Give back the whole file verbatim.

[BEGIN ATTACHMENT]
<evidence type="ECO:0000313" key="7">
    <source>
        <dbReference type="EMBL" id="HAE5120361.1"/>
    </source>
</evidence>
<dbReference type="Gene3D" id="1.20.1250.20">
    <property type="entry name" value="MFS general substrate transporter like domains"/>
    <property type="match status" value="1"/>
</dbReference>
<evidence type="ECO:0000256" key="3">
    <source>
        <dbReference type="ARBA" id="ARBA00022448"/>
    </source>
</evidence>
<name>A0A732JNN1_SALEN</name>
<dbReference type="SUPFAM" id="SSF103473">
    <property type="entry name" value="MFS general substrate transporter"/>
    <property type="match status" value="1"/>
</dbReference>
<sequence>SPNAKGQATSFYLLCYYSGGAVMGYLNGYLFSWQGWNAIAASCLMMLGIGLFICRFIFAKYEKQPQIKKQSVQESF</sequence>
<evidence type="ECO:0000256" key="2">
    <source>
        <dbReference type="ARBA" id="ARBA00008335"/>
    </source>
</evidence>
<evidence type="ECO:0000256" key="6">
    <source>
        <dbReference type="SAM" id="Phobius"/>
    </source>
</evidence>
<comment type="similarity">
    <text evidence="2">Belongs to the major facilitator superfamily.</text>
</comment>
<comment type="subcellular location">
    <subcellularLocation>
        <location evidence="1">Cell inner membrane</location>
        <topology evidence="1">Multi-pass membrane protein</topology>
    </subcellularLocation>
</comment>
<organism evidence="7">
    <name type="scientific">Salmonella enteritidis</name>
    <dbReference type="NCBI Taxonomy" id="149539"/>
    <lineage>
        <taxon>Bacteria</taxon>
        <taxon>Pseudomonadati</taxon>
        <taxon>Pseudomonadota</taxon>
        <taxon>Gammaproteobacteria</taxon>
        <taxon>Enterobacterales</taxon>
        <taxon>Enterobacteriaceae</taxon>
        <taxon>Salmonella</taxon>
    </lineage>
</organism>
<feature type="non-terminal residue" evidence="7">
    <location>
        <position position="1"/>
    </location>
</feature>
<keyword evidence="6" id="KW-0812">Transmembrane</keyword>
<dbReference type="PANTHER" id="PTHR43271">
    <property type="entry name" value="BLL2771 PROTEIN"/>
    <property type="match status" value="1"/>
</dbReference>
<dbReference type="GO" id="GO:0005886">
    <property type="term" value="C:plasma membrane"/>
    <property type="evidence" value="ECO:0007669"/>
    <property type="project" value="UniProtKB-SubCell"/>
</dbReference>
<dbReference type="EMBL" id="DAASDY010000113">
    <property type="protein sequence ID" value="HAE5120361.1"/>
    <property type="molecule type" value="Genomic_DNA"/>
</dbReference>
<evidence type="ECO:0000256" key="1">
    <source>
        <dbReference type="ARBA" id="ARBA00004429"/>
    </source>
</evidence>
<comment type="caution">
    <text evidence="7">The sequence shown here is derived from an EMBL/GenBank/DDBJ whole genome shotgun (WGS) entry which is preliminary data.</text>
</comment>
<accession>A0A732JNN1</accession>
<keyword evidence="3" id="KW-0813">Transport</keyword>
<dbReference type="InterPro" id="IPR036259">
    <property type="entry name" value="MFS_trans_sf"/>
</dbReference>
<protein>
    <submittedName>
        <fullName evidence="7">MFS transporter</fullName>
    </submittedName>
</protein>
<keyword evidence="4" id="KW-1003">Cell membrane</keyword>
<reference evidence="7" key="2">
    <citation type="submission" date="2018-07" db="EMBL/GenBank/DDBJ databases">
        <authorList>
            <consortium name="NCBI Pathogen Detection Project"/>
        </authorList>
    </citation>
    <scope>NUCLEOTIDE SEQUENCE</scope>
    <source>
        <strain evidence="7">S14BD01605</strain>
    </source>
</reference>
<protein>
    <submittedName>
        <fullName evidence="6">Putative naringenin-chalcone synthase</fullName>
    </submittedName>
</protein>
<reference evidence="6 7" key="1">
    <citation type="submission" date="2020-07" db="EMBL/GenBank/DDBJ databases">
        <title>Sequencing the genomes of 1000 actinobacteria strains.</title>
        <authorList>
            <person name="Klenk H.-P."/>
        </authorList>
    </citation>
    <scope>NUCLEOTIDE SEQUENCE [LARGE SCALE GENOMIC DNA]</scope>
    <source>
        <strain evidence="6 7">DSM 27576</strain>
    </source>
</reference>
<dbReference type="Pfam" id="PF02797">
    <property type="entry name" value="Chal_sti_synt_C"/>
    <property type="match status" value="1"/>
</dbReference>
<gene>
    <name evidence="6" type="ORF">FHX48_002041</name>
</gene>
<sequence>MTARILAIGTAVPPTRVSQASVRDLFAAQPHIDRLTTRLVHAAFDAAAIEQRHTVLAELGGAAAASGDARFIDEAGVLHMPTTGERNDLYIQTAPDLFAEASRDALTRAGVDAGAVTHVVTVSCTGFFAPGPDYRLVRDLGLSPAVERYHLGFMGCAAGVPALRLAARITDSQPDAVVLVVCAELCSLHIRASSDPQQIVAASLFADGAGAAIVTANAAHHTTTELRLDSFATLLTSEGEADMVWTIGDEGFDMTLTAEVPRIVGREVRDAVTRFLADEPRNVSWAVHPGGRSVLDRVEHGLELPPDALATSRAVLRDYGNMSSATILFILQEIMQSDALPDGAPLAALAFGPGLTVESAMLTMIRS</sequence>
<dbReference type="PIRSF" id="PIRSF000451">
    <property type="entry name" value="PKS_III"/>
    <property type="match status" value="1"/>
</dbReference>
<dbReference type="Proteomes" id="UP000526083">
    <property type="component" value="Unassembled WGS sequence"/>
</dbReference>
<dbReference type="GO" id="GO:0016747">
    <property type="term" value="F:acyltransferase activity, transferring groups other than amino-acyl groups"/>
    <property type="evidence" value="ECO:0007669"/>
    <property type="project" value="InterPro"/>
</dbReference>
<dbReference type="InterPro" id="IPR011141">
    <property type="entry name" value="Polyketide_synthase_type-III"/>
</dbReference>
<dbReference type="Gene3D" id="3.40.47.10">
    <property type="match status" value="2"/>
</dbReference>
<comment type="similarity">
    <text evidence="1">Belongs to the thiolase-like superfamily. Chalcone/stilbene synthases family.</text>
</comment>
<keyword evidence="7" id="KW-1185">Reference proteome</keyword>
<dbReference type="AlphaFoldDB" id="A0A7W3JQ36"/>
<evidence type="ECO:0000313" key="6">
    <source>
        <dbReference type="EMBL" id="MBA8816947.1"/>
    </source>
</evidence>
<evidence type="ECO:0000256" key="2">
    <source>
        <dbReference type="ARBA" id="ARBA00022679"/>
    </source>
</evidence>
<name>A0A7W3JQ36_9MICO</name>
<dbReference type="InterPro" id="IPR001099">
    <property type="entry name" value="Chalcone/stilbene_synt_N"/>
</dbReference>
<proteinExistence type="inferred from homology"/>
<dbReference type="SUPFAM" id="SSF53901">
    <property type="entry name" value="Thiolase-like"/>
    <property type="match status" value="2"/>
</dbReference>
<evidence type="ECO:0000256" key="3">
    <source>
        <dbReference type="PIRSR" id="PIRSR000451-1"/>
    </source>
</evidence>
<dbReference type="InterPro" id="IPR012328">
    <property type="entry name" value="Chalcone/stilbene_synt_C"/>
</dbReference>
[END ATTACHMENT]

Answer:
<evidence type="ECO:0000313" key="7">
    <source>
        <dbReference type="EMBL" id="HAE5120361.1"/>
    </source>
</evidence>
<dbReference type="Gene3D" id="1.20.1250.20">
    <property type="entry name" value="MFS general substrate transporter like domains"/>
    <property type="match status" value="1"/>
</dbReference>
<evidence type="ECO:0000256" key="3">
    <source>
        <dbReference type="ARBA" id="ARBA00022448"/>
    </source>
</evidence>
<name>A0A732JNN1_SALEN</name>
<dbReference type="SUPFAM" id="SSF103473">
    <property type="entry name" value="MFS general substrate transporter"/>
    <property type="match status" value="1"/>
</dbReference>
<sequence>SPNAKGQATSFYLLCYYSGGAVMGYLNGYLFSWQGWNAIAASCLMMLGIGLFICRFIFAKYEKQPQIKKQSVQESF</sequence>
<evidence type="ECO:0000256" key="2">
    <source>
        <dbReference type="ARBA" id="ARBA00008335"/>
    </source>
</evidence>
<evidence type="ECO:0000256" key="6">
    <source>
        <dbReference type="SAM" id="Phobius"/>
    </source>
</evidence>
<comment type="similarity">
    <text evidence="2">Belongs to the major facilitator superfamily.</text>
</comment>
<comment type="subcellular location">
    <subcellularLocation>
        <location evidence="1">Cell inner membrane</location>
        <topology evidence="1">Multi-pass membrane protein</topology>
    </subcellularLocation>
</comment>
<organism evidence="7">
    <name type="scientific">Salmonella enteritidis</name>
    <dbReference type="NCBI Taxonomy" id="149539"/>
    <lineage>
        <taxon>Bacteria</taxon>
        <taxon>Pseudomonadati</taxon>
        <taxon>Pseudomonadota</taxon>
        <taxon>Gammaproteobacteria</taxon>
        <taxon>Enterobacterales</taxon>
        <taxon>Enterobacteriaceae</taxon>
        <taxon>Salmonella</taxon>
    </lineage>
</organism>
<feature type="non-terminal residue" evidence="7">
    <location>
        <position position="1"/>
    </location>
</feature>
<keyword evidence="6" id="KW-0812">Transmembrane</keyword>
<dbReference type="PANTHER" id="PTHR43271">
    <property type="entry name" value="BLL2771 PROTEIN"/>
    <property type="match status" value="1"/>
</dbReference>
<dbReference type="GO" id="GO:0005886">
    <property type="term" value="C:plasma membrane"/>
    <property type="evidence" value="ECO:0007669"/>
    <property type="project" value="UniProtKB-SubCell"/>
</dbReference>
<dbReference type="EMBL" id="DAASDY010000113">
    <property type="protein sequence ID" value="HAE5120361.1"/>
    <property type="molecule type" value="Genomic_DNA"/>
</dbReference>
<evidence type="ECO:0000256" key="1">
    <source>
        <dbReference type="ARBA" id="ARBA00004429"/>
    </source>
</evidence>
<comment type="caution">
    <text evidence="7">The sequence shown here is derived from an EMBL/GenBank/DDBJ whole genome shotgun (WGS) entry which is preliminary data.</text>
</comment>
<accession>A0A732JNN1</accession>
<keyword evidence="3" id="KW-0813">Transport</keyword>
<dbReference type="InterPro" id="IPR036259">
    <property type="entry name" value="MFS_trans_sf"/>
</dbReference>
<protein>
    <submittedName>
        <fullName evidence="7">MFS transporter</fullName>
    </submittedName>
</protein>
<keyword evidence="4" id="KW-1003">Cell membrane</keyword>
<reference evidence="7" key="2">
    <citation type="submission" date="2018-07" db="EMBL/GenBank/DDBJ databases">
        <authorList>
            <consortium name="NCBI Pathogen Detection Project"/>
        </authorList>
    </citation>
    <scope>NUCLEOTIDE SEQUENCE</scope>
    <source>
        <strain evidence="7">S14BD01605</strain>
    </source>
</reference>
<protein>
    <submittedName>
        <fullName evidence="6">Putative naringenin-chalcone synthase</fullName>
    </submittedName>
</protein>
<reference evidence="6 7" key="1">
    <citation type="submission" date="2020-07" db="EMBL/GenBank/DDBJ databases">
        <title>Sequencing the genomes of 1000 actinobacteria strains.</title>
        <authorList>
            <person name="Klenk H.-P."/>
        </authorList>
    </citation>
    <scope>NUCLEOTIDE SEQUENCE [LARGE SCALE GENOMIC DNA]</scope>
    <source>
        <strain evidence="6 7">DSM 27576</strain>
    </source>
</reference>
<dbReference type="Pfam" id="PF02797">
    <property type="entry name" value="Chal_sti_synt_C"/>
    <property type="match status" value="1"/>
</dbReference>
<gene>
    <name evidence="6" type="ORF">FHX48_002041</name>
</gene>
<sequence>MTARILAIGTAVPPTRVSQASVRDLFAAQPHIDRLTTRLVHAAFDAAAIEQRHTVLAELGGAAAASGDARFIDEAGVLHMPTTGERNDLYIQTAPDLFAEASRDALTRAGVDAGAVTHVVTVSCTGFFAPGPDYRLVRDLGLSPAVERYHLGFMGCAAGVPALRLAARITDSQPDAVVLVVCAELCSLHIRASSDPQQIVAASLFADGAGAAIVTANAAHHTTTELRLDSFATLLTSEGEADMVWTIGDEGFDMTLTAEVPRIVGREVRDAVTRFLADEPRNVSWAVHPGGRSVLDRVEHGLELPPDALATSRAVLRDYGNMSSATILFILQEIMQSDALPDGAPLAALAFGPGLTVESAMLTMIRS</sequence>
<dbReference type="PIRSF" id="PIRSF000451">
    <property type="entry name" value="PKS_III"/>
    <property type="match status" value="1"/>
</dbReference>
<dbReference type="Proteomes" id="UP000526083">
    <property type="component" value="Unassembled WGS sequence"/>
</dbReference>
<dbReference type="GO" id="GO:0016747">
    <property type="term" value="F:acyltransferase activity, transferring groups other than amino-acyl groups"/>
    <property type="evidence" value="ECO:0007669"/>
    <property type="project" value="InterPro"/>
</dbReference>
<dbReference type="InterPro" id="IPR011141">
    <property type="entry name" value="Polyketide_synthase_type-III"/>
</dbReference>
<dbReference type="Gene3D" id="3.40.47.10">
    <property type="match status" value="2"/>
</dbReference>
<comment type="similarity">
    <text evidence="1">Belongs to the thiolase-like superfamily. Chalcone/stilbene synthases family.</text>
</comment>
<keyword evidence="7" id="KW-1185">Reference proteome</keyword>
<dbReference type="AlphaFoldDB" id="A0A7W3JQ36"/>
<evidence type="ECO:0000313" key="6">
    <source>
        <dbReference type="EMBL" id="MBA8816947.1"/>
    </source>
</evidence>
<evidence type="ECO:0000256" key="2">
    <source>
        <dbReference type="ARBA" id="ARBA00022679"/>
    </source>
</evidence>
<name>A0A7W3JQ36_9MICO</name>
<dbReference type="InterPro" id="IPR001099">
    <property type="entry name" value="Chalcone/stilbene_synt_N"/>
</dbReference>
<proteinExistence type="inferred from homology"/>
<dbReference type="SUPFAM" id="SSF53901">
    <property type="entry name" value="Thiolase-like"/>
    <property type="match status" value="2"/>
</dbReference>
<evidence type="ECO:0000256" key="3">
    <source>
        <dbReference type="PIRSR" id="PIRSR000451-1"/>
    </source>
</evidence>
<dbReference type="InterPro" id="IPR012328">
    <property type="entry name" value="Chalcone/stilbene_synt_C"/>
</dbReference>